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House passes bill to empower FDA, renew industry user fees

by Glenn Hess
July 16, 2007 | A version of this story appeared in Volume 85, Issue 29

Last week, by a vote of 403 to 16, the House approved bipartisan legislation giving FDA new powers to regulate drugs after they reach pharmacy shelves. It would also renew, through 2012, a program that requires the drug industry to pay the agency nearly $400 million in annual user fees to help defray the cost of reviewing prospective new medicines.

In the wake of the Vioxx withdrawal in 2004 and subsequent problems with several other drugs already on the market, lawmakers seized on the legislation to overhaul how FDA deals with the safety of the products it regulates.

The Senate approved similar legislation in May, and differences between the two versions will have to be reconciled before lawmakers send a final measure to the White House for the President's signature.

Both bills would give FDA more authority to track safety problems that can arise after drugs become available to the general patient population. The agency could also force pharmaceutical manufacturers to make label changes and conduct follow-up studies on certain medicines.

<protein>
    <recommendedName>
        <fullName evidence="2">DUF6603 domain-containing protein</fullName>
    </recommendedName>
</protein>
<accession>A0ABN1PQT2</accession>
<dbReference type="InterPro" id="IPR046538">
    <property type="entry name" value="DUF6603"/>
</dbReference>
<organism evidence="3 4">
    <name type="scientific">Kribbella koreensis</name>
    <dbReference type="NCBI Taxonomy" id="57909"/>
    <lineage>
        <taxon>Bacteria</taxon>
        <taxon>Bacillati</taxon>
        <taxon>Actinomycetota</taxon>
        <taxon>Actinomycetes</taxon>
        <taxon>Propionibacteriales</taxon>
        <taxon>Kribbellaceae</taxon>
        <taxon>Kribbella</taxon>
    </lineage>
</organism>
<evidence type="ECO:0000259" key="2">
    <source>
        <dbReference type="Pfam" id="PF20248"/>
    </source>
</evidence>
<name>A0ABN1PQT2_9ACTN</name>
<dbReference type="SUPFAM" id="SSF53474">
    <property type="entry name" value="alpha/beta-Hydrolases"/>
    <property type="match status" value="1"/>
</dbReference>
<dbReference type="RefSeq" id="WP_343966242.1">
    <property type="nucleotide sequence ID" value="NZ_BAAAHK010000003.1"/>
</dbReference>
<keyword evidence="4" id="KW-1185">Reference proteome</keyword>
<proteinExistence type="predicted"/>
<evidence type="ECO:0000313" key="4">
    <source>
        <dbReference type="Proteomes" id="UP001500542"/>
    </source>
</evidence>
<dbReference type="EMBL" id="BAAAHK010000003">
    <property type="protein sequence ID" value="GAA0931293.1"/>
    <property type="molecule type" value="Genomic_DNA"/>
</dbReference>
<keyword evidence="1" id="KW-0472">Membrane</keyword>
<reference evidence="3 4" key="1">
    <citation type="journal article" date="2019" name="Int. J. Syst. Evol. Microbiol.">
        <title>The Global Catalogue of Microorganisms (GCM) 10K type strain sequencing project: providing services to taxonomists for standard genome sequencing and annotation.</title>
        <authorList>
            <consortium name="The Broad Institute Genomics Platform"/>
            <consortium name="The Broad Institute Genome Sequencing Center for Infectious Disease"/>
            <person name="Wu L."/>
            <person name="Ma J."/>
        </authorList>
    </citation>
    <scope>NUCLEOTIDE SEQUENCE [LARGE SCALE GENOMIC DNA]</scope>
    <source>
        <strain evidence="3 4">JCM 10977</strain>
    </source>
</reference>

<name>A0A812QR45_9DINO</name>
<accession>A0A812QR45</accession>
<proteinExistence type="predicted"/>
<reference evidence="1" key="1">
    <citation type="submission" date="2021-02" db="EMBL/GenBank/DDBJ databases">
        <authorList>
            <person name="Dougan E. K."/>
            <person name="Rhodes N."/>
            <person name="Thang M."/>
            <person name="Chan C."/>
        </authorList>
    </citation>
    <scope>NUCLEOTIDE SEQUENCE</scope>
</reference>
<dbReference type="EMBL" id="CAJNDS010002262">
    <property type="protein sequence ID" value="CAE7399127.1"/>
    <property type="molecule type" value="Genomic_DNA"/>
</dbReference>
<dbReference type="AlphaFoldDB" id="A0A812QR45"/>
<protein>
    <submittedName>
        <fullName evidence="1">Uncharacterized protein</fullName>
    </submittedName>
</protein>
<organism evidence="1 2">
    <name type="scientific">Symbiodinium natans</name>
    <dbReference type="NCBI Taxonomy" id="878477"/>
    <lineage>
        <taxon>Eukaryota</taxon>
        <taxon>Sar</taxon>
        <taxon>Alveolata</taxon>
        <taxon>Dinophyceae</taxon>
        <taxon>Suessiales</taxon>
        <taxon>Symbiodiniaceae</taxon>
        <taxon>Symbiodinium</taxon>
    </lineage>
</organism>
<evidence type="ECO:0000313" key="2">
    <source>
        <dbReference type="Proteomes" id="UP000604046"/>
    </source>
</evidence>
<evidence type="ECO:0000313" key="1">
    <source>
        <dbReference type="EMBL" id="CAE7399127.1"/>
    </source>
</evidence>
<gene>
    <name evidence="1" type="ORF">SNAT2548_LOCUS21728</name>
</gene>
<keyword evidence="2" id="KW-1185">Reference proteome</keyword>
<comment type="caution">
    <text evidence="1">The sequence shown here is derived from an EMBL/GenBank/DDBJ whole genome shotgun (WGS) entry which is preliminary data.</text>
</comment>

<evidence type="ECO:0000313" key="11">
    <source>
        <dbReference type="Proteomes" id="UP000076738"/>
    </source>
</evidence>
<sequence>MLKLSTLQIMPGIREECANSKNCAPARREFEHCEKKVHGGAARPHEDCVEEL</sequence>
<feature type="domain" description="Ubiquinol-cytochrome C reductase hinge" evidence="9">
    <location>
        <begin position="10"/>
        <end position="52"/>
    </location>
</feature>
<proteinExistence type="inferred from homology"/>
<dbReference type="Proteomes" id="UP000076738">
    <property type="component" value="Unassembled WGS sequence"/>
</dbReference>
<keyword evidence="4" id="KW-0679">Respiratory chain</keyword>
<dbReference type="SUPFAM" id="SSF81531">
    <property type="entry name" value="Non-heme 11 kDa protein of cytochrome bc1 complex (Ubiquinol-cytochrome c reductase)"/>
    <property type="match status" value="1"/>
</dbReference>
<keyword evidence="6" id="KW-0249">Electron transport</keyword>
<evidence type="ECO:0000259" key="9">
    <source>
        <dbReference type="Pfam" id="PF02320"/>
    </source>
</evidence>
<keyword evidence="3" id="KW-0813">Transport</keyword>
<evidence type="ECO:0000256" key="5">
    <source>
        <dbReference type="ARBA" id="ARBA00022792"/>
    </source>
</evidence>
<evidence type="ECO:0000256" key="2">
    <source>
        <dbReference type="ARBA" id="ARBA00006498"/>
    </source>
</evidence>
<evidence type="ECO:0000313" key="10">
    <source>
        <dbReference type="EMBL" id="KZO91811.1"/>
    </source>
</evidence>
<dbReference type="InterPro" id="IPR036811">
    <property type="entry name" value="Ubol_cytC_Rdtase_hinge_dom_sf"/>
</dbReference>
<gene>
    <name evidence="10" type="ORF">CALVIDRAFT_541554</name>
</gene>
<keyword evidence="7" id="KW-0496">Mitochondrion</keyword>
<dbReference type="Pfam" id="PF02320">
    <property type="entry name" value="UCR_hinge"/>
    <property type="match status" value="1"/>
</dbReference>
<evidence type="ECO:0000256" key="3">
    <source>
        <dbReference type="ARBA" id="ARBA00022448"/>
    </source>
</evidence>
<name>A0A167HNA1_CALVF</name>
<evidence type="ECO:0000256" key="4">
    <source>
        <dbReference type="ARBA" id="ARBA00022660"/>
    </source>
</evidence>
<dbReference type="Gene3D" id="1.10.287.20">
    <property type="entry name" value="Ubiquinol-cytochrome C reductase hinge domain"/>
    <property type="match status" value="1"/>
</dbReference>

The House bill goes beyond the Senate version in several respects. For instance, it would require FDA to periodically review the safety of drugs after they are initially approved, and the agency could make drug companies submit their television advertisements for review prior to airing them. FDA could also fine drug makers up to $500,000 for false or misleading ads.


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